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Optimizing learning from animation: Examining the impact of biofeedback
ARTICLE

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Learning and Instruction Volume 55, Number 1, ISSN 0959-4752 Publisher: Elsevier Ltd

Abstract

The purpose of this study was to investigate whether EEG biofeedback would help engage learners in obtaining procedural knowledge from animated or static visualizations. Two specific forms of this feedback were investigated. The first was active feedback that required learners to interact with the feedback using hand gestures. The second was constructive feedback that instructed learners to verbally reflect on their learning processes by utilizing the feedback. A total of 116 college students were randomly assigned to one of six experimental conditions formed by a 2 X 3 factorial design with the visualization type (animated vs. static) as one factor and the feedback type as the other factor (constructive vs. active vs. no feedback). The results revealed that learners who received no feedback had significantly higher perceived attentiveness and value than their peers who received constructive feedback. Additionally, when constructive feedback was provided, learning procedural knowledge from animated visualizations reduced perceived difficulty in learners when compared to static visualizations. These findings were discussed in terms of the implications, limitations, and future research directions.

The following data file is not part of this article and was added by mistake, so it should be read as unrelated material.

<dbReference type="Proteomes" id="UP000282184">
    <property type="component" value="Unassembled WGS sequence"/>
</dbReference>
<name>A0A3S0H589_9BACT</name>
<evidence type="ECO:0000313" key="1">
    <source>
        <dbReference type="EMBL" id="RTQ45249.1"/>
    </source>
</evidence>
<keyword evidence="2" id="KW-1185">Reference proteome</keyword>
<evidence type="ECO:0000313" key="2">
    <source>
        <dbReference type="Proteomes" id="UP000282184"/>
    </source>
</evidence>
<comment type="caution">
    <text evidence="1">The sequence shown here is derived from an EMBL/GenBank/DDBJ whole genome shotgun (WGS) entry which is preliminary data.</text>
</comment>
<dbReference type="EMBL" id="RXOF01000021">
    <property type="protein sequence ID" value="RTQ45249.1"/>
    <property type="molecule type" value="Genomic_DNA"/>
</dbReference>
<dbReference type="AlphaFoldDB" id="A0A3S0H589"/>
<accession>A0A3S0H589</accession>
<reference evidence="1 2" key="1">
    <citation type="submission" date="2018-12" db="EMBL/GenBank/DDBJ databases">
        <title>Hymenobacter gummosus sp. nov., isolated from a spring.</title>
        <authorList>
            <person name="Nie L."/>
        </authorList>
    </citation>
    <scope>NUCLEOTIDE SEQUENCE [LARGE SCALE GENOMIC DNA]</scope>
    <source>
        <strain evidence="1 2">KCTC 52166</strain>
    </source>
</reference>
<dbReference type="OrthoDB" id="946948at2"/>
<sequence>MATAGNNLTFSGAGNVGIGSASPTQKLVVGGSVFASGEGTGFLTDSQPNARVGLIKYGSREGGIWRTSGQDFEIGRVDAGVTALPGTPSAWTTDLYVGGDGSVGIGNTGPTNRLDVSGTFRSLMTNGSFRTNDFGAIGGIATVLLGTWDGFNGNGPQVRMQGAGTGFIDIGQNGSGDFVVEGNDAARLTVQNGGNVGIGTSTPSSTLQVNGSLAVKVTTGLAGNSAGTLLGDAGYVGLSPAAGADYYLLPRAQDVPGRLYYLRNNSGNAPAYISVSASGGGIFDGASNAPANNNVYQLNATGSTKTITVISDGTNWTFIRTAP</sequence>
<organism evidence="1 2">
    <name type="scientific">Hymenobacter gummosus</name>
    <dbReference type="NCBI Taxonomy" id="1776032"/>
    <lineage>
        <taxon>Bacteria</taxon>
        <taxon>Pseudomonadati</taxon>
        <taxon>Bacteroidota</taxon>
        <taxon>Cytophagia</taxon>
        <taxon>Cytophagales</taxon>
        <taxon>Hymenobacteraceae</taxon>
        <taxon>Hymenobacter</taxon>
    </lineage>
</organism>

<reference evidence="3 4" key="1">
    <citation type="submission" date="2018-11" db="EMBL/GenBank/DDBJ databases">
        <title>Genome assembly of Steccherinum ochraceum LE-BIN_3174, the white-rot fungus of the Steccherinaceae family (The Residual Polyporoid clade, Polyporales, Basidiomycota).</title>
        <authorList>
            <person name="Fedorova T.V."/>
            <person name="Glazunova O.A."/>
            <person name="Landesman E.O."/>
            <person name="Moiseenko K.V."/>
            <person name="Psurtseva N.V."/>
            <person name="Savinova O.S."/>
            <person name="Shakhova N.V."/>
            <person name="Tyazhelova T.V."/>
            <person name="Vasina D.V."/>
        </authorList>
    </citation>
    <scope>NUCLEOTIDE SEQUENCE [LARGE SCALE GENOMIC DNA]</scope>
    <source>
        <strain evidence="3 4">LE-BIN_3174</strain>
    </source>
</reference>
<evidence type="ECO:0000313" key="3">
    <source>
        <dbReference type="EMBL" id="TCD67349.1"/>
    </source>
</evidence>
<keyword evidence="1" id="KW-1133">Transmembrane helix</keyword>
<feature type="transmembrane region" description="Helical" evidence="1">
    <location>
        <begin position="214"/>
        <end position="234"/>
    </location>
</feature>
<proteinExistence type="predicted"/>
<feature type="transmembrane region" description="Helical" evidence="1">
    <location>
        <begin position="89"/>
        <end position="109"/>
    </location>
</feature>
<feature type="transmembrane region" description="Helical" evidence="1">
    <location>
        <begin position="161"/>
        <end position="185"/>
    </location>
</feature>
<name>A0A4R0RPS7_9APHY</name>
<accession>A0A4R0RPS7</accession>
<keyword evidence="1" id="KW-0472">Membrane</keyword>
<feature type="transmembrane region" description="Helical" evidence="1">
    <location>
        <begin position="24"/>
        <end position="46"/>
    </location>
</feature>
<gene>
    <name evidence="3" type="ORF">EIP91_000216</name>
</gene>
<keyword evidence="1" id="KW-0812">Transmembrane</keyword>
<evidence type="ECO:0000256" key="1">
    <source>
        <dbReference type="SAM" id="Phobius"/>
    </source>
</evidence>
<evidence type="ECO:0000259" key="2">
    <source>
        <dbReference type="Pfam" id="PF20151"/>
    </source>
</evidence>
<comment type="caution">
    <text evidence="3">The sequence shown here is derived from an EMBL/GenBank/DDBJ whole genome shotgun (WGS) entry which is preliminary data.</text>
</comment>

Citation

Lin, L. & Li, M. (2018). Optimizing learning from animation: Examining the impact of biofeedback. Learning and Instruction, 55(1), 32-40. Elsevier Ltd. Retrieved August 21, 2019 from .

This record was imported from Learning and Instruction on January 29, 2019. Learning and Instruction is a publication of Elsevier.

Full text is availabe on Science Direct: http://dx.doi.org/10.1016/j.learninstruc.2018.02.005

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